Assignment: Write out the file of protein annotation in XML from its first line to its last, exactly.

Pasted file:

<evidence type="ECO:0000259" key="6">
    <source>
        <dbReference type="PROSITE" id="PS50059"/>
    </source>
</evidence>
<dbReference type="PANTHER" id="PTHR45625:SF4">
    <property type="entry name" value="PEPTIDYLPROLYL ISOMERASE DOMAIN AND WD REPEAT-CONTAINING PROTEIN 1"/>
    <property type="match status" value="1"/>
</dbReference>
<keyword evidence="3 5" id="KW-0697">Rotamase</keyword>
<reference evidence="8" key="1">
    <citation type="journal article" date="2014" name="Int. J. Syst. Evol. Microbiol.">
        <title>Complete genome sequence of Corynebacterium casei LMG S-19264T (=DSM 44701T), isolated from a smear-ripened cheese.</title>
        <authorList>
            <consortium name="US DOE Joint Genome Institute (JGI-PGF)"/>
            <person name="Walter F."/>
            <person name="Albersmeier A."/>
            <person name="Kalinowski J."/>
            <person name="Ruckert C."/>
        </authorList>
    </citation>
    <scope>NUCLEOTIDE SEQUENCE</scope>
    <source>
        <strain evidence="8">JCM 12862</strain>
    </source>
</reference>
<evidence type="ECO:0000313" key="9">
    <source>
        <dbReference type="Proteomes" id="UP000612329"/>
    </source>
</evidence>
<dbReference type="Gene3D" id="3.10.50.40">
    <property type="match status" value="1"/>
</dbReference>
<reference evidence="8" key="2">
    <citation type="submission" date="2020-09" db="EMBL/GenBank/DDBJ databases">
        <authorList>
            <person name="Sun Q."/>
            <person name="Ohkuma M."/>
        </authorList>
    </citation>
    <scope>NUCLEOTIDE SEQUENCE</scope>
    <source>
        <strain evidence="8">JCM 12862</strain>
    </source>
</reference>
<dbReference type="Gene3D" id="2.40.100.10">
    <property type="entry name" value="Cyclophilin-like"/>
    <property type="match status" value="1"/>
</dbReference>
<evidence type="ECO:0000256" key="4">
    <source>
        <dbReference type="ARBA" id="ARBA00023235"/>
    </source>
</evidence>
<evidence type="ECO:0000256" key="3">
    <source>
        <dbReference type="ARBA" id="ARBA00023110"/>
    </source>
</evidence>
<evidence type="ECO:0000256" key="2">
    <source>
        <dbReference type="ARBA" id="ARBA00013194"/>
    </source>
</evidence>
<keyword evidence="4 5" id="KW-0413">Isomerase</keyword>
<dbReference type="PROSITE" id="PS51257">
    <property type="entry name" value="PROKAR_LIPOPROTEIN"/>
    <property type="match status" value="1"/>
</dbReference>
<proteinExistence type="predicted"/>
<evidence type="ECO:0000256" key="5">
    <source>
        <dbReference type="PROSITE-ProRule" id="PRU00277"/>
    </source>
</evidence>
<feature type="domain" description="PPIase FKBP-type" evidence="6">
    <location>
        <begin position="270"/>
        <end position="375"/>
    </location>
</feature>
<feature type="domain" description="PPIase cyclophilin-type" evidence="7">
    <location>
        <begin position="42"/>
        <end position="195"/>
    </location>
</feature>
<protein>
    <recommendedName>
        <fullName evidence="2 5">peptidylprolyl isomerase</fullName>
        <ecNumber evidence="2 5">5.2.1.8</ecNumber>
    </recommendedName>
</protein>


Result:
<evidence type="ECO:0000259" key="6">
    <source>
        <dbReference type="PROSITE" id="PS50059"/>
    </source>
</evidence>
<dbReference type="PANTHER" id="PTHR45625:SF4">
    <property type="entry name" value="PEPTIDYLPROLYL ISOMERASE DOMAIN AND WD REPEAT-CONTAINING PROTEIN 1"/>
    <property type="match status" value="1"/>
</dbReference>
<keyword evidence="3 5" id="KW-0697">Rotamase</keyword>
<reference evidence="8" key="1">
    <citation type="journal article" date="2014" name="Int. J. Syst. Evol. Microbiol.">
        <title>Complete genome sequence of Corynebacterium casei LMG S-19264T (=DSM 44701T), isolated from a smear-ripened cheese.</title>
        <authorList>
            <consortium name="US DOE Joint Genome Institute (JGI-PGF)"/>
            <person name="Walter F."/>
            <person name="Albersmeier A."/>
            <person name="Kalinowski J."/>
            <person name="Ruckert C."/>
        </authorList>
    </citation>
    <scope>NUCLEOTIDE SEQUENCE</scope>
    <source>
        <strain evidence="8">JCM 12862</strain>
    </source>
</reference>
<evidence type="ECO:0000313" key="9">
    <source>
        <dbReference type="Proteomes" id="UP000612329"/>
    </source>
</evidence>
<dbReference type="Gene3D" id="3.10.50.40">
    <property type="match status" value="1"/>
</dbReference>
<reference evidence="8" key="2">
    <citation type="submission" date="2020-09" db="EMBL/GenBank/DDBJ databases">
        <authorList>
            <person name="Sun Q."/>
            <person name="Ohkuma M."/>
        </authorList>
    </citation>
    <scope>NUCLEOTIDE SEQUENCE</scope>
    <source>
        <strain evidence="8">JCM 12862</strain>
    </source>
</reference>
<dbReference type="Gene3D" id="2.40.100.10">
    <property type="entry name" value="Cyclophilin-like"/>
    <property type="match status" value="1"/>
</dbReference>
<evidence type="ECO:0000256" key="4">
    <source>
        <dbReference type="ARBA" id="ARBA00023235"/>
    </source>
</evidence>
<evidence type="ECO:0000256" key="3">
    <source>
        <dbReference type="ARBA" id="ARBA00023110"/>
    </source>
</evidence>
<evidence type="ECO:0000256" key="2">
    <source>
        <dbReference type="ARBA" id="ARBA00013194"/>
    </source>
</evidence>
<keyword evidence="4 5" id="KW-0413">Isomerase</keyword>
<dbReference type="PROSITE" id="PS51257">
    <property type="entry name" value="PROKAR_LIPOPROTEIN"/>
    <property type="match status" value="1"/>
</dbReference>
<proteinExistence type="predicted"/>
<evidence type="ECO:0000256" key="5">
    <source>
        <dbReference type="PROSITE-ProRule" id="PRU00277"/>
    </source>
</evidence>
<feature type="domain" description="PPIase FKBP-type" evidence="6">
    <location>
        <begin position="270"/>
        <end position="375"/>
    </location>
</feature>
<feature type="domain" description="PPIase cyclophilin-type" evidence="7">
    <location>
        <begin position="42"/>
        <end position="195"/>
    </location>
</feature>
<protein>
    <recommendedName>
        <fullName evidence="2 5">peptidylprolyl isomerase</fullName>
        <ecNumber evidence="2 5">5.2.1.8</ecNumber>
    </recommendedName>
</protein>